# AoC 2017: Library Functions

As mentioned in the main post, I’m structuring my solutions a bit differently this year. Rather than repeating the same relatively lengthy header in each function, we’re going to have a few shared files that can be imported or used for every problem.

Specifically, I have a trio of shared files not directly related to any particular day:

• lib.py - a shared library that can be used my multiple files; this will handle command line parameters, user input from files, logging, and have a few helper functions

To start out with, we have the a few basic parameters that are available to any day:

_arg_parser = argparse.ArgumentParser()
_arg_parser.add_argument('--part', type = int, default = 1, choices = (1, 2))

_argument_groups = {}

_DEBUG_MODE = False

def param(name, cache = {}):
'''
Get parameters from the command line by name.
arg('input') will generate lines of input from fileinput
'''

global _DEBUG_MODE

if not cache:
cache['args'], cache['unknown'] = _arg_parser.parse_known_args()

if cache['args'].debug:
_DEBUG_MODE = True

if name == 'input' and not hasattr(cache['args'], 'input'):
return fileinput.input(cache['unknown'])
else:
return getattr(cache['args'], name)

Mostly, this wraps argparse , but it also lets us get parameters without having to worry about the underlying implementation. In addition, we can use this for logging:

def log(message, *args, **kwargs):
if _DEBUG_MODE:
print(message.format(*args, **kwargs))

This is faster than Python’s built in logging function since it doesn’t even try to log if we’re not in _DEBUG_MODE.

Next, we have a standard lib.input() function that will automatically wrap fileinput . That’s a nice library that will make Unix style file input easy. You can either read from stdin without specifying anything, or you can can specify one or more files to read from instead. This is all handled automatically, including stripping all whitespace / just newlines and skipping (Python style) comments. All a specific day has to do is something akin to for line in lib.input().

Last but not least (there will be more in specific days), I have a general math function:

def math(expression, variables):
'''Safely evaluate a mathematical expression with the given variables.'''

if re.match(r'[^0-9a-z+\-*/ ]', expression):
raise Exception('Unsafe expression: {}'.format(expression))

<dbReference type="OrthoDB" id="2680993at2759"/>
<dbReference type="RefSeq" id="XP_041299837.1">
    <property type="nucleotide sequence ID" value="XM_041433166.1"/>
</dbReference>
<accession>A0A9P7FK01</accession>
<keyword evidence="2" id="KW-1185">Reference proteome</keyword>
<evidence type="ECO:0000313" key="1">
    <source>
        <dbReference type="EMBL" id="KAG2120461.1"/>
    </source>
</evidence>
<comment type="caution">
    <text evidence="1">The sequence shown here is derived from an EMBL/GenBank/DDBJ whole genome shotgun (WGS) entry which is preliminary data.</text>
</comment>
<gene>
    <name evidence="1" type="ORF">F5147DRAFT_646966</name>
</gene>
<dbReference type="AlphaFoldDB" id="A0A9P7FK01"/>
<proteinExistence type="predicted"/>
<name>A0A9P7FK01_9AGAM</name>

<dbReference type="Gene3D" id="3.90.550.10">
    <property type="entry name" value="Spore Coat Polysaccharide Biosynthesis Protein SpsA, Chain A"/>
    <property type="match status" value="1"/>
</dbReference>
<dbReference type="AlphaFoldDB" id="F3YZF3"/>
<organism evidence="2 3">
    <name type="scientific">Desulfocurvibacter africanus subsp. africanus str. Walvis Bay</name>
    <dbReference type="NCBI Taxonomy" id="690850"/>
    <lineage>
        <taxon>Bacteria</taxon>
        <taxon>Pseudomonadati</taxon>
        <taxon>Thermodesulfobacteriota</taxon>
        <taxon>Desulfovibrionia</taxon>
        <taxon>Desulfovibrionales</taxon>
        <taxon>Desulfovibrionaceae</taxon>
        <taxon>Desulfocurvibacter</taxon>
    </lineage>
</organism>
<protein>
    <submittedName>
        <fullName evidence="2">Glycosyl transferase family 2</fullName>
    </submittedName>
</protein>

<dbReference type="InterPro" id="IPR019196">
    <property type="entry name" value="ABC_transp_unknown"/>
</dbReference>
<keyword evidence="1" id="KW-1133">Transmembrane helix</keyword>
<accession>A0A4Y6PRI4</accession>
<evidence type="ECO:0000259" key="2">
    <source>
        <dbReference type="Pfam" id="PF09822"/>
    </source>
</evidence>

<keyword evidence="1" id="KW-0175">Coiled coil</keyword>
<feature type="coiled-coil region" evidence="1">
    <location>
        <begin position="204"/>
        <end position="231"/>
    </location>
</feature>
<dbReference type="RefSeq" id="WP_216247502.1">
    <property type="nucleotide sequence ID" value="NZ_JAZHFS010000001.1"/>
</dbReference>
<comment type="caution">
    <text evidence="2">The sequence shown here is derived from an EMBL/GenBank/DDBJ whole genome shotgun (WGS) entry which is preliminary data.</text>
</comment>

# TODO: Make this actually safe.

return eval(expression, globals(), variables)

This will ‘safely’ evaluate a basic mathematical expression. It can only contain numbers, variable names, and the four basic operators (+, -, *, /), but it’s useful from time to time to be able to evaluate mathematical expressions. It came up a few times last year.

The only remaining annoyance I have is that it’s not super easy to import a Python file from one level above where you are running. I finally settled on this:

import sys; sys.path.insert(0, '..'); import lib

It’s ugly, but it works. Perhaps I’ll figure out something more elegant in the future? Running from one level up would work, but that’s not something I want to do just yet.

Next up, we have something like a test suite:

• test-cases.yaml - a list of commands that can be run to print out my particular answers for every day along with timing information
• run-all.py - the script that actually loads test-cases.yaml and runs it

That will let me run either specific days:

$python3 run-all.py day-01 day-01 python3 ahctpat.py input.txt 0.05250382423400879 1102 day-01 python3 ahctpat.py input.txt --function "size // 2" 0.055709123611450195 1076 Or everything: $ python3 run-all.py

day-01  python3 ahctpat.py input.txt    0.05324125289916992     1102
day-01  python3 ahctpat.py input.txt --function "size // 2"     0.05552506446838379     1076
day-02  python3 check-it.py input.txt --part 1  0.05425620079040527     51139
day-02  python3 check-it.py input.txt --part 2  0.05429983139038086     272
day-03  python3 spiraly.py 347991 --part 1      0.5735530853271484      480
day-03  python3 spiraly.py 347991 --part 2      0.06040596961975098     349975
day-04  python3 password-validator.py input.txt 0.059782981872558594    337
day-04  python3 password-validator.py input.txt --no-anagrams   0.06075477600097656     231
...

It gives me the day, the command I ran, how long it took to run (in seconds), and the output I would submit to solve the puzzle. It’s nice to have it all in one place.

And… that’s about it for now.